INHOFE ISSUES STATEMENT ON CONGRESSIONAL
BUDGET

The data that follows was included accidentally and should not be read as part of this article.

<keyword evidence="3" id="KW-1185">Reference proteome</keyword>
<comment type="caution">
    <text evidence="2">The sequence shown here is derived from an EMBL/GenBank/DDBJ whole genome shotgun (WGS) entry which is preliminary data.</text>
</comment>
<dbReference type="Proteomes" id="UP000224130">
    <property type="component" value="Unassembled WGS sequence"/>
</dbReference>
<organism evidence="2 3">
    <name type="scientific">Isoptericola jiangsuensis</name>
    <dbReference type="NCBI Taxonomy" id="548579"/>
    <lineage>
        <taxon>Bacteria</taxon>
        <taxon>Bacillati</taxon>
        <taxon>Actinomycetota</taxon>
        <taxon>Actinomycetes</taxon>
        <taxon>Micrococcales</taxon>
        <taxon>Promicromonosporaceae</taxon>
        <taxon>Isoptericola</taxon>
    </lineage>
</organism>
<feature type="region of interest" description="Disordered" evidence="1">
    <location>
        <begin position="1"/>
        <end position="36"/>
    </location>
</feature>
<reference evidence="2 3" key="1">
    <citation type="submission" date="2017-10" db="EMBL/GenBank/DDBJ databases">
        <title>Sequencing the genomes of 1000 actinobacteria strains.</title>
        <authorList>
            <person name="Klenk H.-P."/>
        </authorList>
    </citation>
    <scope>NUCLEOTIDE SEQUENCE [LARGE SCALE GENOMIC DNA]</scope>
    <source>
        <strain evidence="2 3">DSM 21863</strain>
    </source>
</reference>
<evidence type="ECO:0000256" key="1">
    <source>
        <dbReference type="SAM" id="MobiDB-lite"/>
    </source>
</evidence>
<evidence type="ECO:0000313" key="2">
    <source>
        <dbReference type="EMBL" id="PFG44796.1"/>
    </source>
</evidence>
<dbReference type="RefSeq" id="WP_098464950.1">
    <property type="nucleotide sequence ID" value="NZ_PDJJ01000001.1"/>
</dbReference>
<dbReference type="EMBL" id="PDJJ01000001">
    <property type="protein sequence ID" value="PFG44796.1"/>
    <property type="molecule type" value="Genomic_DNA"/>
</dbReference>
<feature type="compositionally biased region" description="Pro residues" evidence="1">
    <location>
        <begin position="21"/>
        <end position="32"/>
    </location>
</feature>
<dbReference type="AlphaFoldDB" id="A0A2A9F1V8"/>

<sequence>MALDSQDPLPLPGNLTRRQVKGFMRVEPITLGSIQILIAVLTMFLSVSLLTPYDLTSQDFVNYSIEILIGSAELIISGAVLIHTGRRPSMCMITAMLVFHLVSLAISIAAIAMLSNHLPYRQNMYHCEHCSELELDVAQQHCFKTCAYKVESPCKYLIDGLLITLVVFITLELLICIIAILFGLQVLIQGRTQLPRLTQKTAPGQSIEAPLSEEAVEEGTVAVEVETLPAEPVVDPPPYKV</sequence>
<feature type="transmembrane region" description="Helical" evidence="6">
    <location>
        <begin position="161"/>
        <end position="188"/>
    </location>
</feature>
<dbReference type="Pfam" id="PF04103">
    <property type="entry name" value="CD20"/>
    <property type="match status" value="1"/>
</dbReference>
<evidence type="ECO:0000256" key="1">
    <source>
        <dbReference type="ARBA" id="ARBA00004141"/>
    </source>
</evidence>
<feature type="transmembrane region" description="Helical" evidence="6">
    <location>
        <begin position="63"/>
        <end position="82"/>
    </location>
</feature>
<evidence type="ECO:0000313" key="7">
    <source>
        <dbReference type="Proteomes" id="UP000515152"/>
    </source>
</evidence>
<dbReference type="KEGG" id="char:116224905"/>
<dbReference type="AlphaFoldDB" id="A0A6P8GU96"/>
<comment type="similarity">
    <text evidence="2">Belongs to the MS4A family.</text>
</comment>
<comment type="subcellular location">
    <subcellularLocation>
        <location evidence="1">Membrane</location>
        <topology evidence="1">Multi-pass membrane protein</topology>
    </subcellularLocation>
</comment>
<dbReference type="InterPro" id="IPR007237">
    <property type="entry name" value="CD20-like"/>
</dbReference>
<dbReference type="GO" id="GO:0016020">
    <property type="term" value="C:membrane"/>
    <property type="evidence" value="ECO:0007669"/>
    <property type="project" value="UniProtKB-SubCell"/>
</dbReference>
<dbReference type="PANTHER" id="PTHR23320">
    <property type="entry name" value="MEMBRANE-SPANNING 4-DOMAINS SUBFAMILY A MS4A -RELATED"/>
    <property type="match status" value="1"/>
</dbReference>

WASHINGTON-U.S. Sen. James M. Inhofe (R-Okla.) today made the following statement in response to the final passage of the FY 2005 Concurrent Budget Resolution (S.Con.Res. 95) that passed the Senate early this morning with a 51 to 45 vote. “I applaud the efforts of my colleague Senator Don Nickles (R-Okla.) for his hard work in crafting a fiscally responsible budget that will cut the federal deficit in half over the next three years while providing adequate funding to keep America safe and moving forward. As conservatives we focused on three main goals going into the budget process: 1) to provide funding to keep our nation safe and secure, 2) maintain fiscal discipline by cutting the deficit and 3) reject costly tax increases for working American families. The Senate met two of these three objectives today. “We provided for the long-term protection of our nation by increasing funding for defense and homeland security by 7 and 15 percent respectively. Every American has realized the freedom isn’t free and that we must provide our men and women in the military with all they require for their continued success. “Chairman Nickles’ budget will cut the deficit from $477 billion in FY04 to $223 in FY07 and $202 by FY09. Also, in an effort to bolster this deficit reduction plan, this budget holds non-defense, non-homeland security spending to an increase of less than 1 percent. “I am extremely disappointed however, that the Senate voted to raise the vote threshold for extending the Presidents tax cuts or any other expiring tax provision. Mandating a super-majority threshold for these provisions all but ensures that the child tax-credit will expire, the marriage penalty will reemerge, and the 10-percent income tax rate for low waged workers will not be extended. These are all components of the President’s Jobs and Growth Package that we passed last year, which continues to show positive results everyday. Allowing these tax cuts to expire can do nothing but hamper our economic recovery. Our nations unemployment is down and GDP has grown at its fastest quarterly rate in two decades. Now is not the time to impede effective economic stimulus.”